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* TSX up 44.01 points, or 0.4 percent, at 10,977.97
* Index up 1.4 percent for the week
* Financials off 1.1 percent, cut into week's gains
* Scotiabank falls 3.6 pct; results beat forecasts (Adds details, quote)
By Jennifer Kwan
TORONTO, Aug 28 (Reuters) - Toronto's main stock index see-sawed on Friday but managed to end slightly higher as resource shares rose on commodity strength, overcoming weakness in the hefty financial group.
The big energy and materials sectors, which combined make up around 45 percent of the index's total weighting, gained momentum by mid-afternoon to pull the broader index higher after an uncertain early performance.
Gold touched $960 an ounce and oil settled higher at $72.74 a barrel, helping to lift the resource sectors.
The materials group was up 1.4 percent, while the energy group advanced 1.2 percent.
The S&P/TSX composite index .GSPTSE closed up 44.01 points, or 0.4 percent, at 10,977.97, with seven of its 10 main sectors higher. The index is up 1.4 percent for the week.
The blue chip S&P/TSX 60 index .TSE60 closed 1.29 points higher, or 0.2 percent, at 659.17.
Following financial sector strength earlier this week, investors shifted tack and rotated money into commodity-associated groups, said Paul Gardner, a partner and portfolio manager at Avenue Investment Management.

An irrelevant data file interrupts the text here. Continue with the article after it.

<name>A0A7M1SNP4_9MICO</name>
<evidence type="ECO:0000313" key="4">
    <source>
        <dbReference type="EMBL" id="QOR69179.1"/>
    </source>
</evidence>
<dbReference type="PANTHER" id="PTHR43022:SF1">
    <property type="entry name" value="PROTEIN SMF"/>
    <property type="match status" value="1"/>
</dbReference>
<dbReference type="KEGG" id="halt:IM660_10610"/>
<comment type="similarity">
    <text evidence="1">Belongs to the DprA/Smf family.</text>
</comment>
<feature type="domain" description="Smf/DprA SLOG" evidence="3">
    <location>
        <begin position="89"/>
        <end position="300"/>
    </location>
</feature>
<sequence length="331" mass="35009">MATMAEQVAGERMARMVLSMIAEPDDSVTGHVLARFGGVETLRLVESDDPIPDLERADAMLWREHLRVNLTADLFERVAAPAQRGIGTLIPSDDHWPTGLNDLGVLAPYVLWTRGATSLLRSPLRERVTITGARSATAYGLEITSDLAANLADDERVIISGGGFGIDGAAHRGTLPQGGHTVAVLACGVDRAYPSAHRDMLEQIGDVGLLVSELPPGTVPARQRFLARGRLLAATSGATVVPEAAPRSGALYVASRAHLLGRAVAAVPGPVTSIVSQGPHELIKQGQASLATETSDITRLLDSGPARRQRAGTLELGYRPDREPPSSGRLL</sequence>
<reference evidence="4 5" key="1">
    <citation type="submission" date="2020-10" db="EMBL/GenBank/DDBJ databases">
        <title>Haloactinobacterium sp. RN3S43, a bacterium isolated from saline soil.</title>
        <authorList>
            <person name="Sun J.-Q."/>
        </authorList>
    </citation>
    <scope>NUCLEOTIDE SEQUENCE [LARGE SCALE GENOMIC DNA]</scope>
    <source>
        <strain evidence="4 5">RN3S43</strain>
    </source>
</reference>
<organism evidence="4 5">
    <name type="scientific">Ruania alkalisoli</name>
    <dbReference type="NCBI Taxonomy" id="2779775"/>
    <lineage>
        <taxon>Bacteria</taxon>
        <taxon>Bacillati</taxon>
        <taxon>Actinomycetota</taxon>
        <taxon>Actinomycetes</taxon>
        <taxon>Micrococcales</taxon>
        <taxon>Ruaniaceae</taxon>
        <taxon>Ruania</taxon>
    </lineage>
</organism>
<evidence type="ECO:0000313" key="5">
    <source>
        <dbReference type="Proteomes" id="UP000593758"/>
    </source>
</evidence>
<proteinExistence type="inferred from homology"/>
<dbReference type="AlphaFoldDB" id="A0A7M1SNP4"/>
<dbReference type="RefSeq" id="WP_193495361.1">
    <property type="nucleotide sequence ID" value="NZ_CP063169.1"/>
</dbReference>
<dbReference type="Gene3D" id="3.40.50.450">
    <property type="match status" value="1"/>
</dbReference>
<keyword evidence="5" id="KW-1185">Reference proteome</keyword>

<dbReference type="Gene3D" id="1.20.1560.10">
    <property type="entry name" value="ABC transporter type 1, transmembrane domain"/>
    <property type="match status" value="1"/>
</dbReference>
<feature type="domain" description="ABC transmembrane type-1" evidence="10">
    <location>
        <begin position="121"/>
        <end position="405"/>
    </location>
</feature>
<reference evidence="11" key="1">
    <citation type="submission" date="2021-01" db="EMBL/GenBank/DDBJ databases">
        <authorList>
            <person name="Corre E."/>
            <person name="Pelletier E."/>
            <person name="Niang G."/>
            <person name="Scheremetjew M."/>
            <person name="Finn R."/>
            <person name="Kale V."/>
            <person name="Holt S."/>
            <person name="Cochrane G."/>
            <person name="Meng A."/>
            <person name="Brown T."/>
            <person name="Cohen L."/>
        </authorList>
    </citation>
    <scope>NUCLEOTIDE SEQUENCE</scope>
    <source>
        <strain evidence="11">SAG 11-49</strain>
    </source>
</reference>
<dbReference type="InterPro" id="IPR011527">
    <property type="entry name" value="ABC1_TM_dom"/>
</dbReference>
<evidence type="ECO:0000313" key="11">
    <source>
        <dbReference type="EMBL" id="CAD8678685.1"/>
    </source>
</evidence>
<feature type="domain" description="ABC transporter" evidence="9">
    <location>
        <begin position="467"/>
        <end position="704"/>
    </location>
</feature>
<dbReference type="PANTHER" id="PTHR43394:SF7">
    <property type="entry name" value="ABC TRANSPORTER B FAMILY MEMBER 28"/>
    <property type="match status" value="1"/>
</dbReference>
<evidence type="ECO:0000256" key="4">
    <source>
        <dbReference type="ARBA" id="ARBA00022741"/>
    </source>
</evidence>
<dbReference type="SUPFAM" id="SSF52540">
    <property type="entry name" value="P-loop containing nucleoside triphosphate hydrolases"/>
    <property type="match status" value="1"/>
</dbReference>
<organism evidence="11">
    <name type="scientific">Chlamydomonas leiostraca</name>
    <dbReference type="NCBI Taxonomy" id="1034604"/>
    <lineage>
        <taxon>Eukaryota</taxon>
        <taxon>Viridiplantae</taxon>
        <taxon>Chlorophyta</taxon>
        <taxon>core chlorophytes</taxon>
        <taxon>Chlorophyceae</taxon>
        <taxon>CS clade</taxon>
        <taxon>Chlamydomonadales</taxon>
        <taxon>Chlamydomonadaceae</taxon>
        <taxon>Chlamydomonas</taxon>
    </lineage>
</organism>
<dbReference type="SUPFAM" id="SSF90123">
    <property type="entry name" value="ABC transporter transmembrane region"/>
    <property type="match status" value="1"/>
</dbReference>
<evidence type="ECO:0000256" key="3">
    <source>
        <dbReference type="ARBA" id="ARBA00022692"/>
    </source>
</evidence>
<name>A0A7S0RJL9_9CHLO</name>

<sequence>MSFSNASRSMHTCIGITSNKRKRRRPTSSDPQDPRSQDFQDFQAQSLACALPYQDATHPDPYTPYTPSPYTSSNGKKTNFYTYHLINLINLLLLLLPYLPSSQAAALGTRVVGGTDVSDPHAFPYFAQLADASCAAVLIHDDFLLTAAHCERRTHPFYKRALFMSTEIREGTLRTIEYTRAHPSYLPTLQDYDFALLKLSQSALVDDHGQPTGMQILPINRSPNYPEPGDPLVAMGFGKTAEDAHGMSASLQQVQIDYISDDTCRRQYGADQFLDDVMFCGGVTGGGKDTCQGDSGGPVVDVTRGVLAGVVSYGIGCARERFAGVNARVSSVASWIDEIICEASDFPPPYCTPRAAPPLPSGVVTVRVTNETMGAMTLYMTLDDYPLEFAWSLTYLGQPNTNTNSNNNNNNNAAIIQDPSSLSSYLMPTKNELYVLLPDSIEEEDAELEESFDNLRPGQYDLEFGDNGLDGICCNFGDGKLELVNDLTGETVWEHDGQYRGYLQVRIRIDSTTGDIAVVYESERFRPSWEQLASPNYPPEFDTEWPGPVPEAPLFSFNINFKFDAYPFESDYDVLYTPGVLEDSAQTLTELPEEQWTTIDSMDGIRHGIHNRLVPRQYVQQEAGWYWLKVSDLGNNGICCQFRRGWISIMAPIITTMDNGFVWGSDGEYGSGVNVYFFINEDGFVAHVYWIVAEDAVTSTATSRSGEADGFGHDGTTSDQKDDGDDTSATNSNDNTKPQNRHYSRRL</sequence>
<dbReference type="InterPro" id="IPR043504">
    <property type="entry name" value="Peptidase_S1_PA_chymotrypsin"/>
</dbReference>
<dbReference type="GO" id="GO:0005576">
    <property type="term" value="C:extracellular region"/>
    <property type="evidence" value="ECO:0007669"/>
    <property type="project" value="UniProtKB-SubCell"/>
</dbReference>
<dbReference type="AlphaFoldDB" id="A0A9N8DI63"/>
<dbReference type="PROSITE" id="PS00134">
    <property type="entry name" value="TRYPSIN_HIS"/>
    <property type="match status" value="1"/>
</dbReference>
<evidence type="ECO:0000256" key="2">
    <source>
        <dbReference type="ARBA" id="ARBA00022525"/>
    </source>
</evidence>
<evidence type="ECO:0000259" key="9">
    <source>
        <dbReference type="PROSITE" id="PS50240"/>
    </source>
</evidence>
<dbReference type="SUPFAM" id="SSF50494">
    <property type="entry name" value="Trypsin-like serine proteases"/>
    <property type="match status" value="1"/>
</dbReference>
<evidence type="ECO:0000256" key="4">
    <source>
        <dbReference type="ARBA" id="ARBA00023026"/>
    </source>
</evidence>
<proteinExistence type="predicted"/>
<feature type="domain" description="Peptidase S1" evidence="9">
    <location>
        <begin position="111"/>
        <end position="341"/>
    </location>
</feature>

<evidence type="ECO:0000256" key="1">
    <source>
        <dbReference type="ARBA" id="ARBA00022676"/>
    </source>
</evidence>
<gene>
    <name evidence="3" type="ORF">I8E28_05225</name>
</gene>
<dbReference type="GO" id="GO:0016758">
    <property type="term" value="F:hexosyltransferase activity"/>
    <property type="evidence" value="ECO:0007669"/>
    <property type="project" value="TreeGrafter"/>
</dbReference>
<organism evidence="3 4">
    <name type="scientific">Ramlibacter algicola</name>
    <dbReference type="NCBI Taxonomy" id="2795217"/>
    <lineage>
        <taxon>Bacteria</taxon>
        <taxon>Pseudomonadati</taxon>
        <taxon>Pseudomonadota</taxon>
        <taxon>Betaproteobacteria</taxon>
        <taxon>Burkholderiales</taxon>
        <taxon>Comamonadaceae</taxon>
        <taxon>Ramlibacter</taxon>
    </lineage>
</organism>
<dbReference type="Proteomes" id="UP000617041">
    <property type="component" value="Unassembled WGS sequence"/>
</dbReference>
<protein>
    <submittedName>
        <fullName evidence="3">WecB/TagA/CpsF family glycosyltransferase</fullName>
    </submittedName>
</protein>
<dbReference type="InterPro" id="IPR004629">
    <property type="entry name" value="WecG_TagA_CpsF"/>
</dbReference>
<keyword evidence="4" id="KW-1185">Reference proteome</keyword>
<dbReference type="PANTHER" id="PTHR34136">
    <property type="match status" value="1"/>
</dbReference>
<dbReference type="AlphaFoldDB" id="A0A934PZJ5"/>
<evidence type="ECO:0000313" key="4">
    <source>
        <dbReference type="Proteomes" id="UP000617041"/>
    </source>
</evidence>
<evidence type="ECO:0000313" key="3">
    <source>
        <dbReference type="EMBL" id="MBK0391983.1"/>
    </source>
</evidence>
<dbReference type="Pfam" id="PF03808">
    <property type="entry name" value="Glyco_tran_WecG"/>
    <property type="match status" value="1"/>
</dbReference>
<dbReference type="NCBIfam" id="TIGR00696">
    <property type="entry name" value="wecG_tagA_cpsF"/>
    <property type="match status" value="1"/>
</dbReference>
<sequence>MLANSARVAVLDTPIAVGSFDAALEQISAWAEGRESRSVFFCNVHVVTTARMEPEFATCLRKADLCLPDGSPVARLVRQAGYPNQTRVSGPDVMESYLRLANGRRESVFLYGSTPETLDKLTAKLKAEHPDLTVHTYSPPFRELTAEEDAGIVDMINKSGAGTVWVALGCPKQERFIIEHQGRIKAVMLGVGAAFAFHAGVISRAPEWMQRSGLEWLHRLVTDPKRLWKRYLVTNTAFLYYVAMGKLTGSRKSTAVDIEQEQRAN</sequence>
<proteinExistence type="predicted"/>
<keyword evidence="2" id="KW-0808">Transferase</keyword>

"The commodities certainly lagged. They didn't participate in this week's rally in the financial sector," he said.
Financials were off 1.1 percent after rising 2.3 percent in the previous session, with Bank of Nova Scotia (BNS.TO) sliding 3.6 percent to end the day at C$46.40, leading the parade influential decliners, including some of its peers.
Scotiabank posted a lower profit on Friday as it set aside more money to cover bad loans. While the result topped expectations it failed to help the overall financial sector keep pace with the near-6 percent gains of the last three sessions [ID:nN27323386].
"I think it would be fair to say that the bank stocks have had a tremendous run here. A lot of them have doubled from their bottoms, which was only 5-1/2 months ago. So you may have a little bit of profit-taking going on here," said Bob Gorman, chief portfolio strategist at TD Waterhouse.
"Given that the bank stocks versus most metrics, at least in the short- and medium-term, look pretty fairly valued here, so that's not at all surprising."
Several brokerages also raised price targets or ratings on the banks following their latest results, spurring the ascent of financial stocks earlier this week.
Despite ending the week on a positive note, the Toronto index largely logged a lackluster performance with analysts saying the market was in a consolidation phase ahead of September, which is usually a volatile time.
Much of the uncertainty is also linked to worries over the pace of economic recovery.
"Investors haven't bought in totally and that's why we don't have direction," said Adrian Mastracci, portfolio manager and president at KCM Wealth Management Inc in Vancouver.
$1=$1.09 Canadian Additional reporting by Ka Yan Ng; editing by Rob Wilson